WHAT’S IN A NAME? Sam Walker Drive

Published 4:00 pm Saturday, February 25, 2023

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Around Troup County, the name Sam Walker can strike fear in the hearts of those who tend to find themselves on the wrong side of the law.

Even though his name sounds like it, Sam Walker (1927-2004) was not a rugged lawman but rather an airline executive. The namesake of the road leading to the Troup County Jail was a retired Eastern Airlines executive. 

Walker earned his name on the road for leading the effort to build a new county jail, which was paid for using funds from the very first Troup County Special Purpose Local Option Sales Tax (SPLOST).

When the jail was opened in 1995, the road leading to it was named for Walker. 

Prior to his passing in 2004, Walker dedicated much of his time to working with governmental, civic and charitable organizations, said Lewis Powell, IV of the Troup County Archives.

The Troup County Sheriff’s Office shares the facility on Sam Walker Dr. and oversees the jail.

Troup County Sheriff James Woodruff, who is currently in his third term, said a lot has changed since the jail was first opened and even more from when he started in law enforcement in 1985.

When Woodruff started, the county ran the nearby Troup County Correctional Institution, or the “work camp” as many called it. The facility was closed in 2017 by the Troup County Board of Commissioners. For better or worse, state inmates were sent to other state prisons and local inmates were then transferred to the jail.

The former work camp is now referred to as the jail annex and used for overflow or emergencies like separating inmates during COVlD.

Woodruff said that most people don’t understand that jails and prisons are different. 

“Jail is where you go to stay until you can go to court,” Woodruff said. “Jail is just to house the people until they eventually go to court and get found guilty or not guilty.”

Most of the inmates at the Troup County Jail are either awaiting trial or serving time for a misdemeanor.

“If you’re doing misdemeanor time, which is 12 months or less, I can let you do it here or either at work release,” Woodruff said.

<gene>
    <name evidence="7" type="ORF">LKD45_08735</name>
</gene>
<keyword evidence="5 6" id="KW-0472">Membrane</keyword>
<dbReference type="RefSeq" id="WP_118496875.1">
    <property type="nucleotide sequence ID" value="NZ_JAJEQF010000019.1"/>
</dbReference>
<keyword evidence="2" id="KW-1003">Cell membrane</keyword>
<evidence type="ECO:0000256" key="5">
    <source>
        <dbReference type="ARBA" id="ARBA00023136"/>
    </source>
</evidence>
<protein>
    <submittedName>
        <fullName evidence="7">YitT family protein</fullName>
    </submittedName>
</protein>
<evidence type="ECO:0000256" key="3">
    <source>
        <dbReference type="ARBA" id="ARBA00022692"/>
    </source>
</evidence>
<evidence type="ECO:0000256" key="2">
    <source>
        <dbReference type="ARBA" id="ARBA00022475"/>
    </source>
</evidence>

Woodruff said work release is a prime example of how he tries to prepare people for reentry into society after incarceration.

“If you’ve got a job and make the qualifications, you can go up there and not lose your job. Under the old system, if you had a job and you got 12 months, your job is not going to wait on you,” Woodruff said. “We started work release so employees can keep their job and the employer can keep a good employee.”

The program also allows inmates to send money home to their families to pay bills. Otherwise, they’re sitting in not contributing to anything, Woodruff said.

“That’s really who suffers when you’re in jail,” he said.

Woodruff said one of the biggest things he has learned since becoming sheriff is that you don’t have to reinvent the wheel.

“When you have a problem, pick up the phone and call another sheriff because he’s probably going through the same thing you have, and he’s got an answer for you,” Woodruff said.

Woodruff said the other thing he has learned is to surround himself with people that you trust with his life.

“They’re probably smarter than you in a lot of areas. It doesn’t intimidate you, so get out of the way, and let them do their job. That is why we have been I think successful here at the sheriff’s office,” Woodruff said.

Woodruff’s current term ends in 2024, but he said he plans to run again at least one more time.

“I would like to run another term and finish some work that we’ve started or carry on other work. Maybe come up with some new ideas on ways to help people in jail to be ready to reenter society and ways to better serve our citizens.” Woodruff said.